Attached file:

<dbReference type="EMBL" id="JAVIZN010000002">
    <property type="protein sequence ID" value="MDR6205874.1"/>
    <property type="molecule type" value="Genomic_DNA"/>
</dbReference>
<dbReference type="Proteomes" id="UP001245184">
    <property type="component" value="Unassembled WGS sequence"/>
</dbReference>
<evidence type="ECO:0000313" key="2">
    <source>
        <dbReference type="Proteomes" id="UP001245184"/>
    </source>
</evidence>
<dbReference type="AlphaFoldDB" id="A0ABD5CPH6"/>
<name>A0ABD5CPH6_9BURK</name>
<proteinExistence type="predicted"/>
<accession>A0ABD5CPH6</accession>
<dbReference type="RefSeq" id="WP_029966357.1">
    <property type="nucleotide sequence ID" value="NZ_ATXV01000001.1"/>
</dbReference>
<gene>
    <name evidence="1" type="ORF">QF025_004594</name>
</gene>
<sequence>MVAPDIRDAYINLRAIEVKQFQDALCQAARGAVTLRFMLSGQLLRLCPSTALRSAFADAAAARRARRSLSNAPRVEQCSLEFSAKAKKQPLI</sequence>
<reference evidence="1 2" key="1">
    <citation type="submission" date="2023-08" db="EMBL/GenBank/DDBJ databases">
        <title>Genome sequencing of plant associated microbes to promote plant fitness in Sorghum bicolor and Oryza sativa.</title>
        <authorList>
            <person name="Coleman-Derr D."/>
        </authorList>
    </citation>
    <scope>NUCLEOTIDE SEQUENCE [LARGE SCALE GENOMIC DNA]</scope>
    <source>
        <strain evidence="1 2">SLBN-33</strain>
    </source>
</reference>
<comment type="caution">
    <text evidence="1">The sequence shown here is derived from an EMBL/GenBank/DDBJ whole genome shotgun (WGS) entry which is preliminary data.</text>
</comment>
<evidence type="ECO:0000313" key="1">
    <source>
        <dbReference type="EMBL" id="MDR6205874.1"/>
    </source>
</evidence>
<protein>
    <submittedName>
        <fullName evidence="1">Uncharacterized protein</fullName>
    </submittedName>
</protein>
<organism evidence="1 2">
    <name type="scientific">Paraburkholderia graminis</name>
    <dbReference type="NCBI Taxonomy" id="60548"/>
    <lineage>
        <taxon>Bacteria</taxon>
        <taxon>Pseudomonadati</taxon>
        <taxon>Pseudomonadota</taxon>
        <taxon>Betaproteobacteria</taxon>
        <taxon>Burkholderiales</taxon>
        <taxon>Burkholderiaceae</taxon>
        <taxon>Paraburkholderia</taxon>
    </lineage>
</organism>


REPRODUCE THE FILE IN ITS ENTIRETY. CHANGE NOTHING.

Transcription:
<dbReference type="EMBL" id="JAVIZN010000002">
    <property type="protein sequence ID" value="MDR6205874.1"/>
    <property type="molecule type" value="Genomic_DNA"/>
</dbReference>
<dbReference type="Proteomes" id="UP001245184">
    <property type="component" value="Unassembled WGS sequence"/>
</dbReference>
<evidence type="ECO:0000313" key="2">
    <source>
        <dbReference type="Proteomes" id="UP001245184"/>
    </source>
</evidence>
<dbReference type="AlphaFoldDB" id="A0ABD5CPH6"/>
<name>A0ABD5CPH6_9BURK</name>
<proteinExistence type="predicted"/>
<accession>A0ABD5CPH6</accession>
<dbReference type="RefSeq" id="WP_029966357.1">
    <property type="nucleotide sequence ID" value="NZ_ATXV01000001.1"/>
</dbReference>
<gene>
    <name evidence="1" type="ORF">QF025_004594</name>
</gene>
<sequence>MVAPDIRDAYINLRAIEVKQFQDALCQAARGAVTLRFMLSGQLLRLCPSTALRSAFADAAAARRARRSLSNAPRVEQCSLEFSAKAKKQPLI</sequence>
<reference evidence="1 2" key="1">
    <citation type="submission" date="2023-08" db="EMBL/GenBank/DDBJ databases">
        <title>Genome sequencing of plant associated microbes to promote plant fitness in Sorghum bicolor and Oryza sativa.</title>
        <authorList>
            <person name="Coleman-Derr D."/>
        </authorList>
    </citation>
    <scope>NUCLEOTIDE SEQUENCE [LARGE SCALE GENOMIC DNA]</scope>
    <source>
        <strain evidence="1 2">SLBN-33</strain>
    </source>
</reference>
<comment type="caution">
    <text evidence="1">The sequence shown here is derived from an EMBL/GenBank/DDBJ whole genome shotgun (WGS) entry which is preliminary data.</text>
</comment>
<evidence type="ECO:0000313" key="1">
    <source>
        <dbReference type="EMBL" id="MDR6205874.1"/>
    </source>
</evidence>
<protein>
    <submittedName>
        <fullName evidence="1">Uncharacterized protein</fullName>
    </submittedName>
</protein>
<organism evidence="1 2">
    <name type="scientific">Paraburkholderia graminis</name>
    <dbReference type="NCBI Taxonomy" id="60548"/>
    <lineage>
        <taxon>Bacteria</taxon>
        <taxon>Pseudomonadati</taxon>
        <taxon>Pseudomonadota</taxon>
        <taxon>Betaproteobacteria</taxon>
        <taxon>Burkholderiales</taxon>
        <taxon>Burkholderiaceae</taxon>
        <taxon>Paraburkholderia</taxon>
    </lineage>
</organism>